Irish-born, London-based Avant Rock artist Ger Lane’s seminal single, The New Revolution in Love, carries enough soul to remind you that you’ve got one of your very own. While the lyrics prise affection, the instrumentals submerge you in a sonorous pool of psych-tinged, shoegazey alt-rock.
The sultry psychotropic track is an obsession-worthy nostalgia trip that will instantly transfix any alt 90s fans. Right from the intro, Zane Scott’s drums arrest your rhythmic pulses with the caustic hits that create visceral friction against the effect-laden angular guitars. With vocals as captivating in their stridency as Chris Cornell’s, abject apathy isn’t an option once you hit play, which may sound hyperbolic in our age of ennui, but if anyone can deliver aural salvation; it is Ger Lane.
As for Tim Bazell’s production, Kevin Shields couldn’t have pulled The New Revolution in Love together better. It should be a paradox for a single soundscape to unravel as visceral and hypnotic simultaneously, but the stadium-ready hit did just that and plenty more. It is enough to make Arcade Fire sound flat and pedestrian.
Check out The New Revolution in Love, featuring the London Brazilian Choir for yourselves by heading over to SoundCloud.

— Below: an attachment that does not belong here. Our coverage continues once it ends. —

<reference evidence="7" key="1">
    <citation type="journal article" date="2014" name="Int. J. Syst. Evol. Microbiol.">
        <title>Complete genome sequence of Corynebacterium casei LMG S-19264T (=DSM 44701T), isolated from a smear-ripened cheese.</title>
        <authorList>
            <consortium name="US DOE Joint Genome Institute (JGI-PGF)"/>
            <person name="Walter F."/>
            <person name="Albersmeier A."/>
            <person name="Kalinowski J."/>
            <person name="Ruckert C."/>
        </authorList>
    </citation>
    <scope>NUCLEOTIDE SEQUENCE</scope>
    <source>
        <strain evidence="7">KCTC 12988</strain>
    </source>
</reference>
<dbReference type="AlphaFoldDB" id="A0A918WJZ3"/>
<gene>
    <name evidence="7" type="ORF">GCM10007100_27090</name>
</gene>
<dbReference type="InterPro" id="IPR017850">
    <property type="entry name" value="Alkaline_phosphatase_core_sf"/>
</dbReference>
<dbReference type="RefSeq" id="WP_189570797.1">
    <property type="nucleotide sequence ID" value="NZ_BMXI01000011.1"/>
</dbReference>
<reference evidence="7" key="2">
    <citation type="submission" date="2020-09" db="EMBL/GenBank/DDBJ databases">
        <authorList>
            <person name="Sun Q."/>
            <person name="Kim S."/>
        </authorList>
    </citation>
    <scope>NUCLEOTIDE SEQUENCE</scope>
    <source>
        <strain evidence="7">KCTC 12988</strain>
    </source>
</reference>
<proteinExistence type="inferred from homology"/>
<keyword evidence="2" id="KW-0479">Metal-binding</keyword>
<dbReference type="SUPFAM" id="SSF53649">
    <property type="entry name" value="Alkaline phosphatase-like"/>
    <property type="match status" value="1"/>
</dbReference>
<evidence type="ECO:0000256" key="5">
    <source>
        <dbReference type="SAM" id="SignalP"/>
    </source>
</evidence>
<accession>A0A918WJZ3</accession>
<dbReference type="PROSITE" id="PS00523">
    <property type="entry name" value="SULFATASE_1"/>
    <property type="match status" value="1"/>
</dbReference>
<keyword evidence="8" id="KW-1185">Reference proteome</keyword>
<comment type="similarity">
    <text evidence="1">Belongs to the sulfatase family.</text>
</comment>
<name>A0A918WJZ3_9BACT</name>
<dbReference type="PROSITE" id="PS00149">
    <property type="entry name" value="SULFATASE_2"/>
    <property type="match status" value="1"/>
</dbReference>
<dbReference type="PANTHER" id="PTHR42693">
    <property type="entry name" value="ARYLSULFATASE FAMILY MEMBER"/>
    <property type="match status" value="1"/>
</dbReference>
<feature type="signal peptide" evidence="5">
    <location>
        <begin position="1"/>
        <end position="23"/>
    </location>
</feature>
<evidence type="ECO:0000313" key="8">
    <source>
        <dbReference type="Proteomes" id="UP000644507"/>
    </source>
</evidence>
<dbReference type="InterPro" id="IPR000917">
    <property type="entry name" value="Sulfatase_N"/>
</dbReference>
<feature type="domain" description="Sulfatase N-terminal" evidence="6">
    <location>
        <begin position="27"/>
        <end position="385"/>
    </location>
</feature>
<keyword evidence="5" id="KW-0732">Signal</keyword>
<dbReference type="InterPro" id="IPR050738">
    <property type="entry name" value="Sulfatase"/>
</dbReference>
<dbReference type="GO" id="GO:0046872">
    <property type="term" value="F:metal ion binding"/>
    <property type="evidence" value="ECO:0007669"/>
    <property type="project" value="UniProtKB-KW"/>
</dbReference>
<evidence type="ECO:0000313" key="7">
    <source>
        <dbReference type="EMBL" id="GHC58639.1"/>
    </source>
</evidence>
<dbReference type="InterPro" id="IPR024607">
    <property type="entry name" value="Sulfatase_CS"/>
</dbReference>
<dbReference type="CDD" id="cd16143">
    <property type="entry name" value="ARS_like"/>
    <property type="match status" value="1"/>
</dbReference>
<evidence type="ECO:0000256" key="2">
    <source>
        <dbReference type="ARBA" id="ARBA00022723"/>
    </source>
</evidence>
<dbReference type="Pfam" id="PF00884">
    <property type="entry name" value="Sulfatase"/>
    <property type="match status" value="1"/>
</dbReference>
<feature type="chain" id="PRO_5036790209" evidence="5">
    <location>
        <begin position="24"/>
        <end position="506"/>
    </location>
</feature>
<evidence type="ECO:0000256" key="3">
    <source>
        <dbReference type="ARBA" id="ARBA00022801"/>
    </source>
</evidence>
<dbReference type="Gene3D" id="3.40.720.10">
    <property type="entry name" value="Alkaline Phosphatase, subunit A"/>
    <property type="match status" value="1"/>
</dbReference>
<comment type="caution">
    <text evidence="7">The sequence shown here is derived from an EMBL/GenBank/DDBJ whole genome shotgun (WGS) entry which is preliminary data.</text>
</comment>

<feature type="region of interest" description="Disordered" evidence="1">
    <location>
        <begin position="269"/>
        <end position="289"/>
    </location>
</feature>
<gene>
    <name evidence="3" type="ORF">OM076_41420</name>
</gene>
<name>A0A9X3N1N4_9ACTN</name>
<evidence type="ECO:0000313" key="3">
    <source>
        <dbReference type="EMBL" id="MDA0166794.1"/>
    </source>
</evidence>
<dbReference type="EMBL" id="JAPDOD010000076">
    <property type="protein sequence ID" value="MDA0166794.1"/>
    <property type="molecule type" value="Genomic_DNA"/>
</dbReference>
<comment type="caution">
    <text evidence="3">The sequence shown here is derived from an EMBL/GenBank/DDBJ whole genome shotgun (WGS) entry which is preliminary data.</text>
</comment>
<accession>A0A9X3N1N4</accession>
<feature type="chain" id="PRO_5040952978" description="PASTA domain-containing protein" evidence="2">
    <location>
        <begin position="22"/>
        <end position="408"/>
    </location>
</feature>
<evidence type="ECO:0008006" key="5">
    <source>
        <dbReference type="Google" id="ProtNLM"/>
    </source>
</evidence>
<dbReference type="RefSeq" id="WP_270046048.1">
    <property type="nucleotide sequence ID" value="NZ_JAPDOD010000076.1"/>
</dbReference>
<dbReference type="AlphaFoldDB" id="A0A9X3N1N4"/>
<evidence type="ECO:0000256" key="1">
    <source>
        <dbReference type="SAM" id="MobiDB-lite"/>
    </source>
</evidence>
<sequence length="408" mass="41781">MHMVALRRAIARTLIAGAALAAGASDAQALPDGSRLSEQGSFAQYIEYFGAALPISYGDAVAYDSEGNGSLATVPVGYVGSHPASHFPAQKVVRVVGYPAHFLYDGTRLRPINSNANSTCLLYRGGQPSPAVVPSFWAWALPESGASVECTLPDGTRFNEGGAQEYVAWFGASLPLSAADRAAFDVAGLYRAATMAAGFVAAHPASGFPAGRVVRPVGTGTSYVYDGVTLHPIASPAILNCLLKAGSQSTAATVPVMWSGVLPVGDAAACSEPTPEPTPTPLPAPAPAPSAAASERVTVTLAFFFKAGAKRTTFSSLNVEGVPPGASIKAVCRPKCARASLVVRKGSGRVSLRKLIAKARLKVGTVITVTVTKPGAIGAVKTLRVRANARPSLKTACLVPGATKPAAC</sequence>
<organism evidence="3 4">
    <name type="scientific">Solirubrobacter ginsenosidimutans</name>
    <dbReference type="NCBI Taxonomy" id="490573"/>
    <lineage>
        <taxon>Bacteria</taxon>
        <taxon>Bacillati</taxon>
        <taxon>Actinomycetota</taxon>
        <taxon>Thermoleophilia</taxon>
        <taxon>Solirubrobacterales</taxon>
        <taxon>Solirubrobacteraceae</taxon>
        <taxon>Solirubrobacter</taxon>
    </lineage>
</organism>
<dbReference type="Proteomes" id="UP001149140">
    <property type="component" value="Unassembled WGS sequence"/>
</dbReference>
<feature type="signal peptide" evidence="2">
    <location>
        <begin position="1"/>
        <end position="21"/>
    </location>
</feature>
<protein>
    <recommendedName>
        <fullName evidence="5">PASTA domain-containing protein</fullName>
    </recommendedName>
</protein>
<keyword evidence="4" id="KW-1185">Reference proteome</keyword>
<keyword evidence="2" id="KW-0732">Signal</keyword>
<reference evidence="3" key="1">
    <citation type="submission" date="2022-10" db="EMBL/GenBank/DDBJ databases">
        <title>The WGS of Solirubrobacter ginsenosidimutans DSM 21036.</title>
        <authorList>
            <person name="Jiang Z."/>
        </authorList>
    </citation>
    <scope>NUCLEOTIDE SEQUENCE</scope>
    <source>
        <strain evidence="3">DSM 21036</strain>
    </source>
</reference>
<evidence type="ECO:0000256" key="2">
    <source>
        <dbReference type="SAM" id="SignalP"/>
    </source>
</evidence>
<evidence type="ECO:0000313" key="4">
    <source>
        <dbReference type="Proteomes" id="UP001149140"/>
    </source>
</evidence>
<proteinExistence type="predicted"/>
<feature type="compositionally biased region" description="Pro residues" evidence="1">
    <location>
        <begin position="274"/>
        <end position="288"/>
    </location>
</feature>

Cardiff’s most promising act since Catatonia, COLUMBIA, put a psychedelic spin on vintage rock tones in their latest indie rock n roll release, Keys to the Kingdom.
As the kaleidoscopic guitars glide through the chords, the snarling basslines work with the anthemic drums to send the energy of the release into overdrive. Any fans of Frankie Teardrop Dead, The Kundalini Genie and Corvus & the Morning Star will want to save space on their radar for the rhythmically blessed raucous powerhouse. They may not have sold out stadiums yet, but their sound is already built for them. We’re stoked to see where their sound takes them next.
The lyric video to Keys to the Kingdom is now available to stream on YouTube.
If you paid attention to the UK rock scene in the 90s, you might already be acquainted with Airbus who are set to release their psychedelically sweet third studio album, You, via Spira Records.
The album unleashes singles penned and recorded back in the 1990s; the band lifted the audio from master tapes using a 24-track 2-inch tape machine to keep the warm analogue glow of the original recordings. Short of hopping in a TARDIS and pushing your way to the front of the crowd when Mazzy Star performed at the Shoreline Amphitheatre, you’d be hard-pressed to find a better way to transport yourself back to the 90s.
If you can imagine what an aural cocktail of The Zombies, Elliott Smith and the Beatles would sound like, you’ll get an idea of the dreamy, colourful accordance that is weaved in the standout single ‘I’. Reminiscences aside, the band’s masterfully melodic presence on the airwaves once more is a breath of fresh kaleidoscopic air. The lead track carries that dreamy feel of wholesome wild abandon that most have forgotten how to offer in the 21st century.